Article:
Univariate logistic regression analysis was used to test for an association between the mentioned variables and the development of an incisional hernia after a midline incision. Multivariate logistic regression models were used to test adjusted associations for any variables that predicted incisional hernia formation with P<.20 in univariate logistic regression. Results were quantified in terms of relative risk. All P values reported are for two-sided statistical tests that were considered statistically significant at <.05. Data analysis was performed in SAS 9.3.
A total of 326 patients who underwent primary cytoreductive surgery during the study period were identified. The final analysis at 1 year included 265 patients after excluding 61 patients for the following reasons: 22 for low malignant potential tumors, 11 for insufficient medical information, and 28 for lack of follow-up at the 1-year interval.
The analysis at 2 years included 189 patients after excluding 76 patients. Twenty-six patients were excluded as a result of diagnosis of hernia at 1 year and 50 patients were lost to follow-up. There was no clustering in the timing of the hernia diagnosis and incidence was generally spread evenly throughout the time periods under review. Patient characteristics for both groups can be found in Table 1.
The median age of the study population was 59 years (range 15–85 years) with mean age 58.7 years (standard deviation [SD] 12.5). Median BMI was 27.7 (range 16.7–56.2), and mean BMI was 29.0 (SD 6.83). Median estimated blood loss was 500 mL (range 50–5,000 mL) and mean estimated blood loss was 696 mL (SD 677). Median length of surgery was 287 minutes (range 114–595 minutes) with mean surgery length 295 minutes (SD 78.7). The majority of the patients were white (251/265 [95%]). One hundred eighty-seven patients (187/265 [71%]) had papillary serous histology. Optimal surgical cytoreduction was achieved in 216 patients (216/265 [82%]), whereas 49 patients (49/265 [19%]) were suboptimally cytoreduced. One hundred eighty-seven patients (187/265 [71%]) had advanced disease and 209 patients (209/265 [79%]) had high-grade tumors. One hundred eighty-five patients (185/265 [70%]) had their fascia closed with running suture. Surgical site infection occurred in 32 (32/265 [12%]) patients.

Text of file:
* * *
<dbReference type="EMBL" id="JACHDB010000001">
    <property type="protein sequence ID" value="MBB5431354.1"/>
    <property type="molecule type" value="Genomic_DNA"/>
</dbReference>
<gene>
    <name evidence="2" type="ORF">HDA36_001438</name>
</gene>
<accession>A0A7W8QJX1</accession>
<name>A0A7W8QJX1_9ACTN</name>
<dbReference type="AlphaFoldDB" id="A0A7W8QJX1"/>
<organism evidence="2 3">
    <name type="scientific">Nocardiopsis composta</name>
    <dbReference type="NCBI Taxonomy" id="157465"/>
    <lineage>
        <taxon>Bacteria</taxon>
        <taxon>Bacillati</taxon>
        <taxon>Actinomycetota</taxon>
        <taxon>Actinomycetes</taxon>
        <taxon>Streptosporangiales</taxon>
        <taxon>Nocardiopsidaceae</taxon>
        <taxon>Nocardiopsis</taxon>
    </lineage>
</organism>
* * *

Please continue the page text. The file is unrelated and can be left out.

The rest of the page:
The majority of patients (238/265 [90%]) received intravenous platinum and taxane combination chemotherapy. The mean number of cycles of adjuvant chemotherapy received was the same in patients with hernia (5.61, SD 1.35, P=.49) and without hernia (5.83, SD 1.05). No woman in either group received more than eight cycles of adjuvant chemotherapy. Data regarding time to recurrence were not made available for this study.
The overall incidence of early incisional hernias was 9.8% (95% confidence interval [CI] 6.2–12%, n=26/265), whereas the incidence of late-occurring hernias was an additional 7.9% (95% CI 4.1–12%, n=15/189). The hernia detection rate was split nearly evenly between physical examination and CT scan (56 and 44%, respectively). Obesity was the only limiting factor for detection on examination.
At the 1-year time point for early hernia formation, univariate analysis showed that nutritional status (preoperative albumin 3 g/dL or less, relative risk [RR] 60, P<.001), suboptimal cytoreduction (RR 5.1, P<.001), surgical site infection (RR 2.7, P=.024), and BMI higher than 30 (RR 3.2, P=.003) may be associated with increased risk for incisional hernias (Table 2). However, after incorporating nutritional status, cytoreduction status, surgical site infection, BMI, type of fascial closure, and age into a multivariate model, only nutritional status (RR 48, P<.001) and suboptimal cytoreduction (RR 4.3, P<.001) remained significantly correlated with development of incisional hernias. For the 2-year time point corresponding to late hernia formation, age 65 years or older (RR 3.7, P=.014) was the only factor associated with formation of incisional hernias after multivariate modeling (Table 3). This represents a risk factor for patients who did not develop a hernia during their first year.
All patients who had an incisional hernia were evaluated by a general surgeon who specializes in hernia repairs. We recommend this approach be taken to identify the most appropriate candidates and to establish care in the event they need surgical correction close to the time of hernia diagnosis or emergently in the future. Seven of the patients involved in this study had an elective hernia repair after their consultation. No patient required emergent surgical correction of their hernia.